In the US, the Supremes were one of the biggest acts of the decade, certainly the most popular on Motown, and rivalled the Beatles for commercial success, scoring five consecutive number 1s in a row and 12 in total at the end of the 1960s. However, the girl group only ever peaked at the top once in the UK, with Baby Love.
Originally the trio were a quartet known as the Primettes. Florence Ballard, Mary Wilson, Diane Ross and Betty McGlown all hailed from the Brewster-Douglass public housing project in Detroit. They began as a sister act to soul group the Primes, and their line-up featured Paul Williams and Eddie Kendricks, who went on to form the Temptations. They covered songs by artists including Ray Charles and the Drifters at local talent shows, in a youthful manner akin to the Teenagers.
In 1960 the Primettes wanted a recording contract, so Ross asked her old neighbour Smokey Robinson to get them an audition with Berry Gordy Jr’s Motown label. Gordy decided they were too young and should try again after high school, so they released a single elsewhere, but it sank and McGlown left when she became engaged, to be replaced by Barbara Martin. In January 1961, Gordy relented on the proviso they changed their name. He gave them a list of ideas and Ballard liked ‘The Supremes’ but Ross thought it too masculine.
Fast forward to 1963, and the Supremes were a trio, minus Martin, who left to start a family. And who could blame her? They had released six singles and got nowhere, earning them the nickname ‘the no-hit Supremes’. Finally, December’s When the Lovelight Starts Shining Through His Eyes, by Holland-Dozier-Holland saw them enter the charts. Around this time, Gordy decided Ross should be their main singer (she didn’t go by ‘Diana’ until 1965). Early in 1964 they recorded Where Did Our Love Go? despite not being keen (it had already been rejected by the Marvelettes). To their surprise, it was massive, topping the charts in the US and reaching number three in the UK. Clearly Holland-Dozier-Holland and the Supremes were the perfect match, and Gordy inisisted they repeat the formula for the follow-up, Baby Love.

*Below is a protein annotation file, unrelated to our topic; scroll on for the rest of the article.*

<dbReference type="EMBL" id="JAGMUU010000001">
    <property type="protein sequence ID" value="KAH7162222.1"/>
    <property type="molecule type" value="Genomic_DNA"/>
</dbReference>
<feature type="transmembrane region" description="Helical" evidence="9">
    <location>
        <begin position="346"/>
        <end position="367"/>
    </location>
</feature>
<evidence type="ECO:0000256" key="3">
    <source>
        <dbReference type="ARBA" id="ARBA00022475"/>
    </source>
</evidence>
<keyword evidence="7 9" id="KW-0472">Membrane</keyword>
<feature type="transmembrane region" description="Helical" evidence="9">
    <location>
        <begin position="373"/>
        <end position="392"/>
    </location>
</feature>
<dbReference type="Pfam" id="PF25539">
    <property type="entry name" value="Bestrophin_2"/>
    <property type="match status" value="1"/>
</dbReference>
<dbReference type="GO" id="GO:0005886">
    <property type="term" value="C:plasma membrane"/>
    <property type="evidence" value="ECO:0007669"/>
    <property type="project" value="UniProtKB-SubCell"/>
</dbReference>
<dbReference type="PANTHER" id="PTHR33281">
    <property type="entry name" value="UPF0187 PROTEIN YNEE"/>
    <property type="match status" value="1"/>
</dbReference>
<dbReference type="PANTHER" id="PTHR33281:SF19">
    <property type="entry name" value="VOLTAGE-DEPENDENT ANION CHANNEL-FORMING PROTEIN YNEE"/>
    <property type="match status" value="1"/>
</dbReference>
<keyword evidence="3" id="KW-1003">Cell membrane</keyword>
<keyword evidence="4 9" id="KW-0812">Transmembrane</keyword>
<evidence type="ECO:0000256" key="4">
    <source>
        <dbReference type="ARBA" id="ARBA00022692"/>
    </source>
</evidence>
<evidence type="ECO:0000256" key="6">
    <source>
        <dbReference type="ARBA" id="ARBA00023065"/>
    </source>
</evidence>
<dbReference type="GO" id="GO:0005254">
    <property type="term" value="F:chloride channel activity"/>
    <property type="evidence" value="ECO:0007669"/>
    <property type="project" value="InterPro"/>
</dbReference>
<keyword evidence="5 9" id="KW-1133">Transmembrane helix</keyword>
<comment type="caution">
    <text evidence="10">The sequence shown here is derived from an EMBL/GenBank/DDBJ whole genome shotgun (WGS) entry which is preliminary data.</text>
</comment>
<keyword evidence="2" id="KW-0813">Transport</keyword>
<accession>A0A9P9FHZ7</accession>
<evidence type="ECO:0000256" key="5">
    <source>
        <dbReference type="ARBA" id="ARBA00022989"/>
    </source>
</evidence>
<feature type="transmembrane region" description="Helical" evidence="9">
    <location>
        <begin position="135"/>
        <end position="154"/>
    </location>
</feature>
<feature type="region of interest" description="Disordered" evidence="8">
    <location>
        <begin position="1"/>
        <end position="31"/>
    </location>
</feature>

In my opinion, it follows the formula a little too closely, and the previous single is superior, but you’d be a fool to deny Baby Love is a great pop and soul song. Ross coos her way through effortlessly, with an excellent backing from the always reliable Funk Brothers. Ballard and Wilson get to ad-lib towards the end, before Ross was thrust firmly into the spotlight and the resentments began. I’m not sure it earns the right to be called a classic, in part due to its lack of originality, and I find the Supremes a bit too slick and lightweight when compared to other Motown acts. Or perhaps I’ve just heard it too many times?
The hits kept coming, with Stop! In the Name of Love, You Can’t Hurry Love (a number 1 for Phil Collins in 1983) and You Keep Me Hangin’ On among their best. Thanks to the Supremes, Gordy realised his dream of making a Motown act have crossover appeal among black and white audiences. But with that success came greater tension. In 1967 he renamed them the Supremes with Diana Ross, then Diana Ross & the Supremes. Ballard hit the bottle and her weight gain meant she was becoming unable to wear her stage outfits, when she was in a fit state to perform. Wilson came across as staying neutral, but in private she told Ballard that Ross and Gordy wanted her out. She tried to slim down and go sober, but she was unaware that he had already hired lookalike Cindy Birdsong from Patti LaBelle & the Blue Belles. Ballard was eventually sacked in 1968. Her solo work was poorly-received and she unsuccessfuly sued Motown in 1971. She died suddendly in 1976 from coronary thrombosis.
1968 was also the year Holland-Dozier-Holland left Motown, and the Supremes suffered from a lack of decent material. They were also starting to look a bit middle-of-the-road compared to artists like Aretha Franlin. Wilson and Birdsong were often replaced by session singers on their singles. In November 1969 the long-rumoured Diana Ross solo career was announced, and she was replaced by Jean Terrell. Someday We’ll Be Together marked the end of Ross with the Supremes, the end of the group’s number 1s in the US, and was the final US number 1 of the 60s.
The 70s began promisingly for the Supremes, with hits including Stoned Love (the song the reformed Stone Roses walked out to on all their reunion shows), but fortunes began to fade, and the line-up changed several times as disco became the prevailing chart sound. They finally disbanded in 1977. Diana Ross’s career? Well you won’t be surprised to hear that’s a story for another time.
Written by: Lamont Dozier & Brian and Eddie Holland
Producers: Brian Holland & Lamont Dozier
Weeks at number 1: 2 (19 November-2 December)
Astronaut Nicholas Patrick – 19 November
Geneticist JBS Haldane – 1 December